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Saturday, July 26, 2014

Hasper, New Delhi, Week 1


Since arriving in Delhi, I've hardly set my pen down. I've been attempting to capture my first impressions and thoughts. I've had an acute look at India through fresh eyes, that's for sure. Everything is new, everything is bright, and everything seems different. It is the end of my first week, and I'm already feeling more comfortable! Let's hope that I remain this observant in the upcoming weeks. Yesterday was a holiday, so I took advantage of the break and saw some incredible monuments. The temples and tombs are vividly colored and a little wild, not unlike the rest of the city.

In the taxi from the airport I had my first look at the impoverished neighborhoods of Delhi. I've had much more exposure since then. I'm working with an education NGO called VIDYA, which works with children from the poorest slums. This organization has formal schools to prepare students for college admission, and informal schools to assist children enrolled in inadequate government schools. I spoke with the administrator and she explained that while the school gets requests from middle and upper class families frequently, they choose to admit the underprivileged first. It's been great to observe the efficiency of this organization and hear of its success. From what I understand, NGOs are many in number here, but have remained quite ineffective. One survey concluded that there is currently an NGO for every nine people in Delhi. There is little to no communication between NGOs and corruption is rampant. The greatest struggle is assuring validity, as the NGO sector is held in suspicion nearly as much as government institutions. Literacy rates for women are very low (around 50% in India), and illiterate mothers will rarely send their daughters to school, so VIDYA has created programs for adult women. Another excellent NGO for women's empowerment is partnering with my school. The female students will be designing campaigns about women's safety to promote in their neighborhoods.

The expectations for women are very different. Practically, it's been difficult wearing long pants and sleeves in high temps and humidity- I miss shorts. Nearly all service jobs are held by men, and while there are often men lounging on the streets, women are rarely outside during the day. A white woman out alone is a spectacle, understandably. Of course, I'm in a safe neighborhood, and have people to help me navigate where I can travel alone. India is facing an epidemic of crime against women, and is struggling to combat it. There is a separate carriage at the front of each metro train only for women for safety. I'm intending to strike up a conversation each time I'm on the metro. I want to know what the women in Delhi are feeling and aspiring to. This week I rode with several groups of students and businesswomen.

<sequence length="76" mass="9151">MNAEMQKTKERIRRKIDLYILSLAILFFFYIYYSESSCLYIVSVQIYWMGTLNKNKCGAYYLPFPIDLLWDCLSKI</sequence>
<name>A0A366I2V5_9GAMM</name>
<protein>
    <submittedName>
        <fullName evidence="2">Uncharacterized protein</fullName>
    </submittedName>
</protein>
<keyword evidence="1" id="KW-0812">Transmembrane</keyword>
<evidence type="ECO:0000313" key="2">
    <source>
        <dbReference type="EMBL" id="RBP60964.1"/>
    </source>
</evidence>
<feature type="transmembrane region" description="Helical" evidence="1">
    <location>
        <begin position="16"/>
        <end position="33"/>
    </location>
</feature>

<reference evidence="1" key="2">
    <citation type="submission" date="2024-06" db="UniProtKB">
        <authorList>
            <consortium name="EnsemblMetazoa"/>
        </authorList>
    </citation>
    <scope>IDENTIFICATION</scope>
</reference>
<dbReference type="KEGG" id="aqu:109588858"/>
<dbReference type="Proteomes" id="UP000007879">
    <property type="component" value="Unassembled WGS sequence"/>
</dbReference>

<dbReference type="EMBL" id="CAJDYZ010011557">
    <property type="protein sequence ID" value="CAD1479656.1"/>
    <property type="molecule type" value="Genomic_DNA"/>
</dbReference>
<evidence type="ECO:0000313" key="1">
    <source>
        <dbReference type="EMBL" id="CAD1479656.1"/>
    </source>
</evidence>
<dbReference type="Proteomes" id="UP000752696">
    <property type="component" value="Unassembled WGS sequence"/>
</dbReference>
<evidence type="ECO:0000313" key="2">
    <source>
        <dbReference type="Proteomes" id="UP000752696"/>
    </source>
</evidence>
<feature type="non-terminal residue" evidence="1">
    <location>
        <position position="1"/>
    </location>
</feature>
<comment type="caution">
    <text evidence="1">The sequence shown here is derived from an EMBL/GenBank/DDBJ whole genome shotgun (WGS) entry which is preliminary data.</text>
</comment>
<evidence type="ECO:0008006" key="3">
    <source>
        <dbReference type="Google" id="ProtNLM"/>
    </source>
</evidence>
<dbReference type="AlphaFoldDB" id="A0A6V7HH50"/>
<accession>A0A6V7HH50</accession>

Teaching has been fun! The kids are so keen. The teachers have asked me to help specifically with pronunciation and spelling. They are struggling with the basics, so I've started there, and I'm building a six week curriculum. I've also become a rogue PE teacher- a soccer ball in an alley way brings in kids from miles around. I've promised to teach them soccer as long as they teach me cricket. It has been difficult being the only foreign teacher at the school. Hindi is spoken conversationally so communication is difficult.

I'm teaching in Okhla, a predominantly Muslim community. Recently the community has faced new pressures because of a political shift towards Hindi nationalism. Today's breaking news showed a politician's intolerant behavior toward a Muslim during Ramadan. This was the topic of conversation and concern today amongst the school teachers. Lately they have had parents come in demanding to have a one religion or another taught in the school. The negotiations have taken up classroom time.

On another note, my rickshaw commute to work has lengthened thanks to the cow traffic, and the house lady keeps a cricket bat at the front door to ward off the cheeky monkeys. Also the lack of coffee has caused me to substitute with tea- probably all the better for lessening my caffeine addiction.


                                                     The Okhla Education Center


Humayun's Tomb

The Lotus Temple (Baha'i)

The ISHKON Temple (Hindu)


  1. Jessica,

    I'm glad that you are settling in! I really enjoyed reading your first post. You do a wonderful job of "painting a picture" of your experiences.

    Teaching underprivileged children has to be one of the most challenging jobs, however I feel that may also be the most rewarding. That is interesting that your NGO focuses on the students who have fewer opportunities rather than catering to students who have "more". As it seems, that is very different than the other NGOs you mentioned.

    You know, you hear about India on the news and run across a few stories here and there, but you don't really understand the extent of the situation until you hear it first hand. There is a separate part of the bus to keep you (as a woman) safe? Be very careful. It sounds as though you're well taken care of, though. I would love to hear about any of the conversations you have with the women there.

    Are you teaching English? A rogue PE teacher sounds great! It's a great way to make a connection with the students because then they trust to learn more from you about other things besides sports... like pronunciation maybe!

    Beware of the cow traffic. I hope they put some pep in their step!


  2. Hey, Jess..when are you planning to write about 2nd week and Rishikesh visit.I am waiting for your blog.